Promising outlook for post-smolt as solution

Our experience so far with the transfer of post-smolt salmon to our sea farms indicates they are less vulnerable to disease and need fewer sea lice treatments. Reducing the time farmed salmon spend at sea is poised to strengthen ocean farming.

“First of all, we have proven that post-smolt works,” says Kjetil Ørnes. He is interim Regional Director at Grieg Seafood Rogaland, the region where the Grieg Seafood is piloting its post-smolt program.

During the first stages of their life, salmon are raised in onshore freshwater facilities. In traditional salmon farming, fish are transferred to the sea once they have undergone the smoltification process, making them physiologically ready for life in saltwater. However, Grieg Seafood’s post-smolt strategy means that, after smoltification, the fish are grown for a longer period on land or in closed facilities in the sea, thereby shortening the time they spend in open sea-pens by several months.

In 2014, the average weight of the salmon transferred to sea farms in Grieg Seafood Rogaland was 90 grams. In 2020, the average weight at the time of transfer was around 400 grams.

The change has happened step by step. Kjetil has been in the salmon farming industry for more than 30 years, and knows first-hand how delicate biology is. Biting off more than you can chew will always backfire.

“In recent years, we have tested transferring groups of fish of many different sizes from freshwater facilities to our sea farms. We can conclude that fish of various sizes at transfer thrive and grow well. When we launched our post-smolt program some years ago, we believed it would work, but we did not know for sure,” Kjetil explains.

Kjetil has been in the salmon farming industry for more than 30 years, and knows first-hand how delicate biology is. Now he and his team is working to better understand how to best farm salmon with a post-smolt cycle, optimizing fish health, welfare and growth.

Fewer sea lice treatments and less disease

Grieg Seafood strongly believes that post-smolt transfer will improve both sustainability and profitability. A shorter time at sea reduces exposure to sea lice, diseases, low oxygen, harmful plankton, and other environmental issues. The aim is to achieve a reduced environmental impact, improved fish welfare, survival, quality and biological control, and lower costs.

In other words, shorter time at sea strengthens ocean-based salmon production.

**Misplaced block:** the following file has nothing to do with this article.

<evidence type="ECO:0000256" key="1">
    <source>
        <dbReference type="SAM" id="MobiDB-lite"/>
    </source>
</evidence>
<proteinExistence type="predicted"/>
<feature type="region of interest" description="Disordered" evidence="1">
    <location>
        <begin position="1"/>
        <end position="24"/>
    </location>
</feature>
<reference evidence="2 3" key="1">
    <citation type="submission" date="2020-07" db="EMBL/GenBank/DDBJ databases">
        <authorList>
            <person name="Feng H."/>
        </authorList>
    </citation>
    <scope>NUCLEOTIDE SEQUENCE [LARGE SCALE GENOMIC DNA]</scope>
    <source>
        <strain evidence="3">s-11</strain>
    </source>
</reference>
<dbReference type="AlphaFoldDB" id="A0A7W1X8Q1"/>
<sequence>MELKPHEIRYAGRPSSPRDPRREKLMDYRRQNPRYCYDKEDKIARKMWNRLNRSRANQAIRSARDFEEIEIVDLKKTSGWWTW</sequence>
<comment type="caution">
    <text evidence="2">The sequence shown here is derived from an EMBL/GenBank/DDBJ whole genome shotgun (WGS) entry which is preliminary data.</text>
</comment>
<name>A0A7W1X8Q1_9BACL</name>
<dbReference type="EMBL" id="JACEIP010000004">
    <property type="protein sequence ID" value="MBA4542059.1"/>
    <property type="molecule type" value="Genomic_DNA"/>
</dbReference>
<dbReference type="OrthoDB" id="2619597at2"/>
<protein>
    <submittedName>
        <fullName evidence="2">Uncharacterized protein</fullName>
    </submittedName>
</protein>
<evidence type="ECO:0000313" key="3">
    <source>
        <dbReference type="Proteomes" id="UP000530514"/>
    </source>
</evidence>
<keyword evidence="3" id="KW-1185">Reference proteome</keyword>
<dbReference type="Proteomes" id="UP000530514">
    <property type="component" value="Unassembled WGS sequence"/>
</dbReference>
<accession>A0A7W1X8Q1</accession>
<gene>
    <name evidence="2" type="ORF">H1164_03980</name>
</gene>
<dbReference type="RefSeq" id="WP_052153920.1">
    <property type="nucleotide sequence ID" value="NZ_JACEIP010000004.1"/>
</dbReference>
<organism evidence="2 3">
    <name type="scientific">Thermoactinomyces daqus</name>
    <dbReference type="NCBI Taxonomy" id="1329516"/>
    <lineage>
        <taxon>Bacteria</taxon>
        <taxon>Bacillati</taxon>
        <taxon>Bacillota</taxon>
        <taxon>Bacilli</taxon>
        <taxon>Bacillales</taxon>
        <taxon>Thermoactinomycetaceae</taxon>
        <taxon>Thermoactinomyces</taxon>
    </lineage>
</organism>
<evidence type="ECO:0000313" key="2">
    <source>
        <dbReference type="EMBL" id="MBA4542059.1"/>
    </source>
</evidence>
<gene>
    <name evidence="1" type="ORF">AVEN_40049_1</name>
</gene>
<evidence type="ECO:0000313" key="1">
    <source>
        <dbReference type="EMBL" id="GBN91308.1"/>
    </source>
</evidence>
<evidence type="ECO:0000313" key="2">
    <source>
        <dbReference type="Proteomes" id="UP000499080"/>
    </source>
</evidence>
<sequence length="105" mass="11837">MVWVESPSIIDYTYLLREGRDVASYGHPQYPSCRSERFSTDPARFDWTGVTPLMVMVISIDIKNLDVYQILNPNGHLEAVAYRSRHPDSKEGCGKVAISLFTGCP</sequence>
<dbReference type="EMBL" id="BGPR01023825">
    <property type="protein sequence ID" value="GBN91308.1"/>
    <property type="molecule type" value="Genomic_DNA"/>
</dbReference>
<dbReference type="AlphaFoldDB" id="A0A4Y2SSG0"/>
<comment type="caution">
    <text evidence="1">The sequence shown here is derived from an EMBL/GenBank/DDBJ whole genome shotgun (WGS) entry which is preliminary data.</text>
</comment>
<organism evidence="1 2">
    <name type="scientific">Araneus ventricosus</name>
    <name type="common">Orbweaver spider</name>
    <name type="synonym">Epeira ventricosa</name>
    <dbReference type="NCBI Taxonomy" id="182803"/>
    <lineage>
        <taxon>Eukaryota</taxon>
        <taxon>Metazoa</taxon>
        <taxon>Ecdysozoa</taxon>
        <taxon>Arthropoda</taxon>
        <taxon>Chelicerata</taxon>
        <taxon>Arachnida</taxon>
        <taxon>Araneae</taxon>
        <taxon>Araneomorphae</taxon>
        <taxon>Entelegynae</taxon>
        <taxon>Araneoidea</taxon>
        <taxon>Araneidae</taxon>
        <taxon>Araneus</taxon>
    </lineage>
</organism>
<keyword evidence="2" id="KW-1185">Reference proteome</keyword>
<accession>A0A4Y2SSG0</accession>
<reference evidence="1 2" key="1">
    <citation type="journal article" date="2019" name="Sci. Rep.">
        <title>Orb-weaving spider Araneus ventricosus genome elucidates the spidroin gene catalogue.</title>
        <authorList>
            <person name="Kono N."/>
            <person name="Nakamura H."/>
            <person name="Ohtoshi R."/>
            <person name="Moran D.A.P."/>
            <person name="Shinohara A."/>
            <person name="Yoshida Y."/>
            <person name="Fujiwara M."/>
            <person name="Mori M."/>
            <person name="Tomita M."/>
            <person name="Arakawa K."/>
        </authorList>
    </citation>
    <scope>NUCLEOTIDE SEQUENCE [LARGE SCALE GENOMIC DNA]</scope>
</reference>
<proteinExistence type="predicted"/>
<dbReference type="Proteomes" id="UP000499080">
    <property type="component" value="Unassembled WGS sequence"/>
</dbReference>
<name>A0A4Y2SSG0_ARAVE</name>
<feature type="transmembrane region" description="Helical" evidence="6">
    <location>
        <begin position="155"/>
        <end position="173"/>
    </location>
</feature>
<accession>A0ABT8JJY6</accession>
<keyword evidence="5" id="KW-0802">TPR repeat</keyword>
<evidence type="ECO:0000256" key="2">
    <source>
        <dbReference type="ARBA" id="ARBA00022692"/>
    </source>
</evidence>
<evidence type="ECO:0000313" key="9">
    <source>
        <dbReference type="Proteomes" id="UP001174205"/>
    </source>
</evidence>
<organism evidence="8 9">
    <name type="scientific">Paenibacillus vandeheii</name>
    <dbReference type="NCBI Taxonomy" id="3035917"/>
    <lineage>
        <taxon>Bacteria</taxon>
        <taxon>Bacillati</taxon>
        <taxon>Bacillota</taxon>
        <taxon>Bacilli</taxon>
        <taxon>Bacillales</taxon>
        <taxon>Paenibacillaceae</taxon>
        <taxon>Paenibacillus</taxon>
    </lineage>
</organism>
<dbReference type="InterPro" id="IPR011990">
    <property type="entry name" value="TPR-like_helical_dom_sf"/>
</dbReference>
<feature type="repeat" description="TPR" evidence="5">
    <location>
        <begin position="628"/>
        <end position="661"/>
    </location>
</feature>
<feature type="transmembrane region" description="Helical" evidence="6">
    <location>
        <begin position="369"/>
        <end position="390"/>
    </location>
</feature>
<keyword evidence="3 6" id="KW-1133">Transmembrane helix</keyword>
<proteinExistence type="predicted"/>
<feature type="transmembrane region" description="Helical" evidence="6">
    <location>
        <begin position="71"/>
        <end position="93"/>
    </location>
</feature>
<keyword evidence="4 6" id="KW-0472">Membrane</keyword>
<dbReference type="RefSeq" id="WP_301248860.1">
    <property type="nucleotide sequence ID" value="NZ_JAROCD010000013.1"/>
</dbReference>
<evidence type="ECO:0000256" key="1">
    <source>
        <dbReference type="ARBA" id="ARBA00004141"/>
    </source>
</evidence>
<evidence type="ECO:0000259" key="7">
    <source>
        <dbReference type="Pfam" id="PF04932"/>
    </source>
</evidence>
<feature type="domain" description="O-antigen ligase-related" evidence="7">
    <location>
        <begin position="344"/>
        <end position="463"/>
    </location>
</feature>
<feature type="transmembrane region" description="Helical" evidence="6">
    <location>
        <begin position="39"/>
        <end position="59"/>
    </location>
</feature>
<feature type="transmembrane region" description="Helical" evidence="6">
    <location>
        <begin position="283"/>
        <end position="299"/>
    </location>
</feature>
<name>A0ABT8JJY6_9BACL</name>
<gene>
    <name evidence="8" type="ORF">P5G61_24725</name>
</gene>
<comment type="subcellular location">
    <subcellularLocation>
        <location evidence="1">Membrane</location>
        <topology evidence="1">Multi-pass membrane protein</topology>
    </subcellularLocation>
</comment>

“While still early days, we see some promising indications. In our experience so far, post-smolt salmon need fewer sea lice treatments. At the Teistholmen sea farm in 2020, where we raised one group of post-smolt and one group of regular smolt, we reduced the number of sea lice treatments applied to our post-smolt fish by 50%,” says Kjetil.

Pancreas disease (PD) has been one of the biggest biological challenges in Rogaland, and has had a negative impact on survival, fish welfare, growth, quality, and costs.

“We found that PD often occurred at the end of the salmon’s production cycle, just before harvest. In 2017, we had PD at more than half of our farms, while in 2020 we had only one outbreak. Indications show that a shorter time at sea has reduced the risk of PD. Last year at Teistholmen, after we had harvested out the post-smolt group, we had an outbreak of PD in the group of regular smolt that was still at the farm and too small to be harvested,” Kjetil explains.

Post-smolt combines the best of both land-based and ocean based farming.

Adapting to a new production cycle

Big data analyses further support our post-smolt strategy. Grieg Seafood has used data analytics to better understand outbreaks of winter ulcers, ISA, and PD in its Norwegian regions. The analyses all corroborate the benefits of reducing the time that the salmon spend at sea. Avoiding the last few months in the ocean significantly reduces risks posed by these challenges.

Still, more real-life experience is needed before a conclusion can be drawn.

“While it looks promising, we need to farm more generations before we can say anything for sure. With a production cycle of 2–3 years for each salmon, it always takes time to conclude in salmon farming. Biology is very complex,” Kjetil emphasizes.

Meanwhile, Grieg Seafood Rogaland is also working to better understand and optimize fish health, robustness, and welfare in a post-smolt cycle.

“Post-smolt farming is new, and we need to learn how to adjust to this type of production. We are looking at how we can make the salmon as robust as possible before the sea phase. For instance, we have projects to assess how to optimize light, temperature, salinity, and vaccination programs for post-smolt production,” says Kjetil.

Shorter time at sea strengthens ocean-based salmon production, because it improves fish welfare and reduces our impact.

Kjetil Ørnes, interim Regional Director, Grieg Seafood Rogaland

Still less time at sea

Grieg Seafood will utilize the best practice developed in Rogaland when expanding post-smolt production in Finnmark, British Columbia, and Newfoundland over the next few years.

Meanwhile, in Rogaland, Kjetil and his team will keep reducing the time fish spend at sea. Both land-based facilities and a semi-closed containment ocean system, the FishGlobe, are used to produce post-smolt in the region. Post-smolt is a cornerstone of the operation’s plans to reach 35 000 tonnes of harvest by 2025, as it allows Grieg Seafood Rogaland to better utilize its seawater licenses.

“In 2022, we aim to transfer fish weighing an average of around 600 grams to our sea farms. In 2025, we hope to increase weight further on land and transfer fish that is approximately 750 grams on average.”

The interim Regional Director is excited about the journey ahead.

“There is no doubt in my mind that post-smolt is part of the sustainable salmon farming industry of the future. It’s the best of both the land-based and the ocean-based worlds.”